Colombia 🇨🇴: A packed family holiday in the land of contrasts & variety


The idea of going to Colombia was born somewhere on our last ski holiday in Austria where Laura joined us for the first time. In all honesty, I never thought it would happen. After all, parents can be quick to say “yeah, good idea” only to fold later. Furthermore, in the view of my parents Colombia was a rather dangerous place (information sourced from narcotics documentaries and random news) and with a serious lack of development (my mum literally would’t take her new trainers on holiday expecting Africa like conditions!). To be fair to them, bad prejudice is widespread even though the country has come a long way since the times of Escobar and especially since the FARC agreements. For travellers of South America, including many younger ones, the journey usually starts in Peru or Ecuador and heads south from there. So plenty of views to correct on our journey ahead.

Gathering in Bogota

Already on the taxi journey from El Dorado airport in Bogota to our hotel, my mum was openly surprised how modern Bogota presented itself with its many offices of domestic and international companies. Also the hotel and the district of Candelaria (arguably one of the best areas of Bogota) went down well. Before hitting the bed after lengthy travelling, we took a stroll to find some food and ended up in a local supermarket canteen for lack of better options. Empanadas, salmon and a first taste of Colombian beer set us up for the night. Frances joined the team halfway through the night and come breakfast, the family was complete for now. Ready to explore Bogota.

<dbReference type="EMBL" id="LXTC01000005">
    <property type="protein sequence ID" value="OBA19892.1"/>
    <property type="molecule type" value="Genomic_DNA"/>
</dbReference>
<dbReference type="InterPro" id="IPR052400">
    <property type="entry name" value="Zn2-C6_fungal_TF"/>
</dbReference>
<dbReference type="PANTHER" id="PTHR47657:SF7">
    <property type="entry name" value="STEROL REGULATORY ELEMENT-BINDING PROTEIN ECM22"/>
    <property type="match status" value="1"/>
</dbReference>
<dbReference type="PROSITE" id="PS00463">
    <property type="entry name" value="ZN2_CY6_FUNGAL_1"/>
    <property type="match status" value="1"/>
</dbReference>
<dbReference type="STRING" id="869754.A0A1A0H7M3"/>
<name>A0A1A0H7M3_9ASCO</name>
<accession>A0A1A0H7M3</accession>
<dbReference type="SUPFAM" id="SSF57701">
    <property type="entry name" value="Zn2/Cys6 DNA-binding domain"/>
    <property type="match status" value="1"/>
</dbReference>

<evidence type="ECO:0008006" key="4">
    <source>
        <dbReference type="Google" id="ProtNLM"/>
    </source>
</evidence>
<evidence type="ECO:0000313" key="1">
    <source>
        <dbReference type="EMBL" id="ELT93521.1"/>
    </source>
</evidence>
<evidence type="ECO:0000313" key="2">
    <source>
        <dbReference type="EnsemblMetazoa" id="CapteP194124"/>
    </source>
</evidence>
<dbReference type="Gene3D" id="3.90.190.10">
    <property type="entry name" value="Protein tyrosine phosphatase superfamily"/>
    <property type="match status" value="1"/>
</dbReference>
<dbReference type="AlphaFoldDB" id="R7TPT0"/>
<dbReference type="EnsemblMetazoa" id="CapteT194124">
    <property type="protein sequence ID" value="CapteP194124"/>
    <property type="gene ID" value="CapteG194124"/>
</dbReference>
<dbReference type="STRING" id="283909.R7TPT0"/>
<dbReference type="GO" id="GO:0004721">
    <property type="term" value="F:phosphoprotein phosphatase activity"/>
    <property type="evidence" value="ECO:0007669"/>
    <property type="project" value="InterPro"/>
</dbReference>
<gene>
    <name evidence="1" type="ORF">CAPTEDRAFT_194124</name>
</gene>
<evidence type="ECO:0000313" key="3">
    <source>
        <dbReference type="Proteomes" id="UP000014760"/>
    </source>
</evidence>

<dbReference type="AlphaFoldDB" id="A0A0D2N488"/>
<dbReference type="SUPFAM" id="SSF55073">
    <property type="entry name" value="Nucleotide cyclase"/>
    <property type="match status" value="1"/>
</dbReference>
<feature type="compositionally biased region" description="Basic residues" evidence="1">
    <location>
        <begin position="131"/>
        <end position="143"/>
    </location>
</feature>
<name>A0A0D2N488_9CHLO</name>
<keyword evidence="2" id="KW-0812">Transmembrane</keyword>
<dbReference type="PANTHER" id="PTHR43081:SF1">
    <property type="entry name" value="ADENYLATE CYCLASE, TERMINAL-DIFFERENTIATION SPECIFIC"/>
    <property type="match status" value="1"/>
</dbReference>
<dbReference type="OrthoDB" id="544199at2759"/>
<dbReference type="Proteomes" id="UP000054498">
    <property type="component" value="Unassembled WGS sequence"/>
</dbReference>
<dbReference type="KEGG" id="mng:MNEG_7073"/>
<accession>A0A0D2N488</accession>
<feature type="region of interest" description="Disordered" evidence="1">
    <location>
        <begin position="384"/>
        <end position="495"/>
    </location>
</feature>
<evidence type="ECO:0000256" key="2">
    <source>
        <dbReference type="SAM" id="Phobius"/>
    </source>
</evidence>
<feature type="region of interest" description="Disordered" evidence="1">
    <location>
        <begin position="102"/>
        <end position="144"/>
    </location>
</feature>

Rehn gang: First breakfast in Bogota

Monserrate, La Candelaria & Zona T

We visited Monserrate towering over the city and offering spectacular views in addition to providing a good feeling for Bogota’s huge dimensions. Next up was lunch where the Aijaco soup set a first culinary highlight before we explored the district of La Candelaria – the historic center of Bogota. We sampled Chicha (a fermented sweetcorn based drink with 1-2% alcohol) although it would remain a one off tasting, took endless pictures of the colourful houses and graffitis and recovered in a local cafe over a few cocktails.